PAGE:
From: Elizabeth Gurley Flynn

July 15, 1955

To: Miss Mary Kaufman

201 West 85th St. NYC-NY

Dear Mary:- Words cannot adequately convey what a pleasure your visit was and how satisfying. So many things to hear and questions to be answered! I had a letter from John [Abt] asking when I would like to see him. I'll write him next week but do tell him I'm very anxious, but after seeing you it can and should wait until he has finished his work on the briefs that he said must be done by August dates. By then, discussions among all of you or matters I raised will also be clarified. But whatever he does don't let him surprise me. I want to look and dress my best to see him. After all I don't see a good looking man everyday! It [is] slightly difficult, under pressures of many sorts, to write all my ideas for the letter you requested. But if I were writing it I would stress, as I said, fifty years of uninterrupted service to the American labor movement; noting early struggles for labor's right to organize, right to strike, right of women to join unions, etc. Devotion to cause of labor's rights- civil liberties, free speech, press and assemblage, Bill of Rights; known to thousands of workers in all parts of country and world because of identification with causes of Tom Mooney; Joe Hill; Sacco and Vanzetti etc. defense of Debs and others. Now at age 65 - a victim ( for the first time in prison) of the infamous Smith Act. Explain what it is and what "violations" are construed as - dissenting opinions of Justices Black and Douglas- possibly something on Hastie dissent and need for Supreme Court to take a second look. Prison means loss of personal liberty and opportunity to lead one's normal life - do one's work- be with friends and family. At age 65 (make this incidental not major) is this the reward of 50 years of social service to humanity? I want nothing said on health issue - does not rate of major importance in my case. Save it for cases where it is. Want a fight on principle. Not necessary for people to agree with my ideas to speak out for my freedom. Might quote some who already have- seamen on ship at Melbourne, Australia, good examples. Kathie [Flynn] has the data. Well these are some of my ideas. I think Herb could write the kind of letter I have in mind. Kathie reports great progress on the book- it is actually at the printers. That's good news only they should have kept Kathie and through her, kept me informed. However it's alright now. I'm sure we clarified the issues sufficiently. For a title either the one I had or "The Rebel Girl," occur to me. That's from Joe Hill's song to me. I read that Harry Sacher and Joe Sterabein are cited for contempt by the Senate Judiciary Committee on the Matusow matter and these are indictments in NY City. Am anxious to hear details. Do give my love and convey my concern to Harry- who is a heroic person. Of course I care about Joe too. Do you see Louis? If so tell him how I enjoyed the story of his present employment and that I think of him a great deal. He is my real favorite among my men friends, but only tell him, not the others! You looked so nice; we really saw in you all our dear friends outside, to whom please give my warmest regards. Tell your Mother and Father I think of them too and we'll have a wonderful reunion when I return home. I'll forget dieting, to enjoy Mom's wonderful cooking and Pop's coffee! All my love, Mary dear. Do write when you can. As ever your devoted friend and client, Elizabeth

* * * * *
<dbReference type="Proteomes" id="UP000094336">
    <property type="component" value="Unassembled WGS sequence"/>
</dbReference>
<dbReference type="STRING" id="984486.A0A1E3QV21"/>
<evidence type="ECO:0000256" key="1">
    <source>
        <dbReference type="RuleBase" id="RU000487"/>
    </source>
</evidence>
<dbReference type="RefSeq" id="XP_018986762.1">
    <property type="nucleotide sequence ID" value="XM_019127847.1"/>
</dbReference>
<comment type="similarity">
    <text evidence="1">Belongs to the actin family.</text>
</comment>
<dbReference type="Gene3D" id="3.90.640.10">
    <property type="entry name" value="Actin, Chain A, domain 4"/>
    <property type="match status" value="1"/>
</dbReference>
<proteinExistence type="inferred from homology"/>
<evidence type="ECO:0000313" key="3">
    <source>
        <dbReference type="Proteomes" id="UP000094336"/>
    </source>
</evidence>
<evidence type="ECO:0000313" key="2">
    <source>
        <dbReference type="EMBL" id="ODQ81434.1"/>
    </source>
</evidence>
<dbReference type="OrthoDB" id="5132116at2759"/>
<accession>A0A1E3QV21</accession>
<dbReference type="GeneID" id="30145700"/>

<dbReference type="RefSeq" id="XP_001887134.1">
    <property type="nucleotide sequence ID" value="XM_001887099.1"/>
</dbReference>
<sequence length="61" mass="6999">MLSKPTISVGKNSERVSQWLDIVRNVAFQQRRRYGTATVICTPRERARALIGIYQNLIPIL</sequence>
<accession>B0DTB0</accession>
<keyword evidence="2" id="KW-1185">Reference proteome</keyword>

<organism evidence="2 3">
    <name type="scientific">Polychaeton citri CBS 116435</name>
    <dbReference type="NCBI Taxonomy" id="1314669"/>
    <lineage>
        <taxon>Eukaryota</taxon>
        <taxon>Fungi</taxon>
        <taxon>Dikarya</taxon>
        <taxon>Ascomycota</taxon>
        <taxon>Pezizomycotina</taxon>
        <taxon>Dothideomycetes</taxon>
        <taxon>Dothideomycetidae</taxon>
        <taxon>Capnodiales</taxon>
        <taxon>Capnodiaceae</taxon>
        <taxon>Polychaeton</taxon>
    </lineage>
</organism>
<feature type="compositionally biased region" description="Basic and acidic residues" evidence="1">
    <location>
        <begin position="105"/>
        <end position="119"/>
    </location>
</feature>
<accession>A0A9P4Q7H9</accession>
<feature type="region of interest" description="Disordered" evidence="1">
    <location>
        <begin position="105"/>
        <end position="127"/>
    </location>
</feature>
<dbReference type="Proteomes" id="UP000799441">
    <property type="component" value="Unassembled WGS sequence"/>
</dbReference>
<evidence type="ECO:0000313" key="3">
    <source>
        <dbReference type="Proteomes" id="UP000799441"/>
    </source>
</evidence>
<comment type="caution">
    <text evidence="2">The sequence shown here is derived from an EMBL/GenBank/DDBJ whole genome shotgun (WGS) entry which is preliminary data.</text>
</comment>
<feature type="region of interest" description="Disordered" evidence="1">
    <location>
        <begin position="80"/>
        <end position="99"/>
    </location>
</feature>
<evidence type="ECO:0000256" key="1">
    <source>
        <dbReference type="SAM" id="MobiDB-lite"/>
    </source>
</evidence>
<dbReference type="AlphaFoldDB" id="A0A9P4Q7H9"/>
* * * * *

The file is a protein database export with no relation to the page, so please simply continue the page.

Remember I feel fine and can take all fate has in store for me with a smile.

Elizabeth Gurley Flynn

Transcription of Letter From Elizabeth Gurley Flynn to Mary Kaufman
15 July 1955

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